Eksperymentalne badanie ultrastruktury wątroby w trakcie infekcji wirusem HSV1

Natalia V. Motorna1, Tatyana Yu. Kvitnitskaya-Ryzhova3, Svetlana L. Rybalko2, Daria B. Starosyla2,
Rostyslav F. Kaminsky1, Serhii I. Savosko1, Liudmyla M. Sokurenko1, Yurii B. Chaikovsky1

1Department of Histology and Embryology, Bogomolets National Medical University, Kyiv, Ukraine

2Gromashevsky Institute of Epidemiology and Infectious Diseases, Kyiv, Ukraine

3Department of Morphology and Cytology, State Institution “D.F. Chebotarev Institute of Gerontology” of NAMS of Ukraine, Kyiv, Ukraine

 

Abstract

Introduction: Understanding of HSV-1liver infection pathogenesis is of great scientific, social and economic significance, since this is one of the main latent infections in population. However reactivation of this infection remains understudied.

The aim: This experimental research aimed at studying the ultrastructure changes occurring in the liver in the presence of HSV-1infection.

Materials and methods: Experiments were conducted on 12 BALB/c line mice weighing 18-20 g. They were divided into 2 groups: experimental, and control. Experimental animals were infected with the attenuated HSV-1. On day 40 the animals were withdrawn from the experiment by decapitation. Liver fragments were excised and studied ultramicroscopically.

Results: Liver disorders were represented by the focal damage of hepatic lobuli cells. Ultrastructure changes were found both in the microvascular endothelium and hepatocytes. The vascular disorders included swelling of endotheliocytes, their demise and desquamation into the lumen, disruption of the basal lamina integrity and diapedesis of blood cells into the subendothelial space. Finding virions in the endotheliocytes allowed to explain the possible pathway of the infection into the interstitium and hepatocytes via systemic circulation from the primary source of infection. Electron microscopy has not revealed any virions in hepatocytes, with only the following changes: significant cytosole density of the osmiophylic granules, lisosomes and lamellar bodies found. These were considered to be the consequence of the infectious process. Findings of the experimental study enable understanding of the causal relationship between the acute infection and liver damage.

Conclusions: Ultrastructure changes in the liver of mice infected with HSV-1 were focal, and more rarely diffuse in nature. Nonspecific cytopathological changes (swelling of the cytoplasm and reduction of the endoplasmatic reticulum, and mitochondria) were found both in the endotheliocytes of the sinusoid capillaries and hepatocytes. Endotheliocytes of the sinusoid liver capillaries in mice infected with HSV-1 lose their barrier function, which leads to direct and indirect damage of hepatocytes and development of dystrophic changes in the liver.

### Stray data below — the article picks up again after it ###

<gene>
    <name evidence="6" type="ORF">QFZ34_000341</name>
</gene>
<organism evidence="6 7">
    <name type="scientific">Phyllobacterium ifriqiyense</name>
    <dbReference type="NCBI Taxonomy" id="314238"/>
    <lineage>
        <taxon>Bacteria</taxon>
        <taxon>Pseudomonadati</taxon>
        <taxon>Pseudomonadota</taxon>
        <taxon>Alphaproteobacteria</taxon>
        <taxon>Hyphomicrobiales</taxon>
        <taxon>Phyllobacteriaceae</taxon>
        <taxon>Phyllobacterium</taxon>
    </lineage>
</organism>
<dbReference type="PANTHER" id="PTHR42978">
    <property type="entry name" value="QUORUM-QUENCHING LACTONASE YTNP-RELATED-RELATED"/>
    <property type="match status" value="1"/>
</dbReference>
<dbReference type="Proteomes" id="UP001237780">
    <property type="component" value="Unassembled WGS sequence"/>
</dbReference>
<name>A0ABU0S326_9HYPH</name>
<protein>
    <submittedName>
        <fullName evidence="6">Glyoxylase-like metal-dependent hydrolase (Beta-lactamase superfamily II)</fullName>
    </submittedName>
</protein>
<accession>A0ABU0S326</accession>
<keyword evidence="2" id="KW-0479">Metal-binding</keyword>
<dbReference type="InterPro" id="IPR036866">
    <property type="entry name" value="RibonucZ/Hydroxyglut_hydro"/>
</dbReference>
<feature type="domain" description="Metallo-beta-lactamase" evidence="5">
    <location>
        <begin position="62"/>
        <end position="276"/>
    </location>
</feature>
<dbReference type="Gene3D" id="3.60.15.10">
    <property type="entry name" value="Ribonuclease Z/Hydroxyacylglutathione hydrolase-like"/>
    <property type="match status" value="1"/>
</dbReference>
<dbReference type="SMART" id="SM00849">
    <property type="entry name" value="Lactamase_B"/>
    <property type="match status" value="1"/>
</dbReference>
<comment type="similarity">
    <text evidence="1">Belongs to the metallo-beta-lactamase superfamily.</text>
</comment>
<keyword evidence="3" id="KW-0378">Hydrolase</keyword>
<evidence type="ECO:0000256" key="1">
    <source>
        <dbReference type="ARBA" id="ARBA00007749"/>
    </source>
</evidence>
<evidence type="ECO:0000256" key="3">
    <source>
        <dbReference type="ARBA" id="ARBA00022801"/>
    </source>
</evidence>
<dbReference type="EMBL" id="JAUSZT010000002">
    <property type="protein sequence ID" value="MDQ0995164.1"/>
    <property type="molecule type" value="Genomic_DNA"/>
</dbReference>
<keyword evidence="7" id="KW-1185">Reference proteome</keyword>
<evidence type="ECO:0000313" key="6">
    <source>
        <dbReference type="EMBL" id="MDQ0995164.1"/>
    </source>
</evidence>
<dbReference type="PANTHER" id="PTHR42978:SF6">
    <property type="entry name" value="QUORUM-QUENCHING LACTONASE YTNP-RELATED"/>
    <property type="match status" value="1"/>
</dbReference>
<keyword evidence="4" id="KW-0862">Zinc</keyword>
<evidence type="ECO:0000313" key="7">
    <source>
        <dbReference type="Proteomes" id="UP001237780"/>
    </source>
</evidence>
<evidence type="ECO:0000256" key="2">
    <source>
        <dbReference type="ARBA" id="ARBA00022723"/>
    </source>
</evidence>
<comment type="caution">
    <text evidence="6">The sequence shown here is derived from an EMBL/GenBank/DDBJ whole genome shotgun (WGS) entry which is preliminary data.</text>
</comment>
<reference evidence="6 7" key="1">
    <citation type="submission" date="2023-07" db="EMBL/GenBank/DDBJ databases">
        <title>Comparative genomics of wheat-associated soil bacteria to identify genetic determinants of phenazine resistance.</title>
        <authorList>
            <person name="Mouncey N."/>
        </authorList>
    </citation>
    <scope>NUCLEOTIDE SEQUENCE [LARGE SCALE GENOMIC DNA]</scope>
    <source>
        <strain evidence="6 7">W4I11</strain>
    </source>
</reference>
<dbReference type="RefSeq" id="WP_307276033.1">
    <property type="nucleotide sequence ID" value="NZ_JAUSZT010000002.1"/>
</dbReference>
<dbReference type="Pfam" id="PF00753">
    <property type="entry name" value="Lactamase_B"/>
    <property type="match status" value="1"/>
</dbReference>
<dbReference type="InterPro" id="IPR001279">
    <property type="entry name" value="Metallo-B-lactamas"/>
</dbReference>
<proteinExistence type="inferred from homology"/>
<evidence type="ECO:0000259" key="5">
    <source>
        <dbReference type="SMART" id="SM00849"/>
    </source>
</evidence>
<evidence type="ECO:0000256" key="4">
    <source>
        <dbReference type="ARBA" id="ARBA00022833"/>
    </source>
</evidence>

Wiad Lek 2018, 71, 7, -1241

 

Introduction

Herpes simplex virus 1 (HSV-1) is the most prevalent infection in the population [1]. HSV-1 exists in its latent form in the nervous system, however immune suppression may cause reactivation of the infection [2]. Although the specific features and consequences of the acute HSV-1infection in the brain are more or less understandable and described in clinical studies [3, 4], the damage of other organs, which are not the primary source of the latent HSV-1infection, liver in particular, remain poorly studied.

Assessment of the clinical studies [5] shows, that liver damage caused by HSV-1is detected rarely and late. The authors associate acute liver insufficiency with HSV-1only in 1-2% of cases [6, 7]. As a rule, herpetic hepatitis is diagnosed based on the autopsy results, since in the majority of cases the disease is asymptomatic. The structural underpinnings of the infection development and viral reproduction in the liver are underinvestigated. Changes in liver structure have been adequately described only based on the autopsy findings. Pathology reports only state the hepatic lobular necrosis [8]. However these changes are also found in other liver disorders. As a rule morphological changes are not specific, and confirmation of the herpetic damage requires the use of additional immunohistochemical and molecular techniques (PCR, ELISA). At the same time these methods do not enable finding of the very site of viral reproduction. Electron microscopy provides more advantages in this, allowing detection of viral particles and consequences of their reproduction in various types of cells in the liver. Analysis of the literature data, which provide a limited description of the specific features of herpetic liver and other organs [9] damage development and methods of detecting viral infection [10, 11] leads to the conclusion that the processes of HSV-1infection development in the liver are poorly studied.

The aim

The aim of this research was to study the ultrastructure changes in the liver in the presence of HSV-1infection.

Materials and methods

Experiments were conducted on 12 BALB/c line mice weighing 18-20 g. They were divided into 2 groups: experimental (9 mice), and control (3 mice). Experimental animals were infected with the attenuated HSV-1(the museum strain of the virus specifically adapted to studies on laboratory mice) in the amount of 4.0 lg LD50. HSV-1was cultured on the cell lines at the Gromashevsky Institute of Epidemiology and Infectious Diseases (Kyiv, Ukraine). Initially the virus was received from the museum of viruses of the Institute of Virology named after D.I Ivanovskii, RAMS.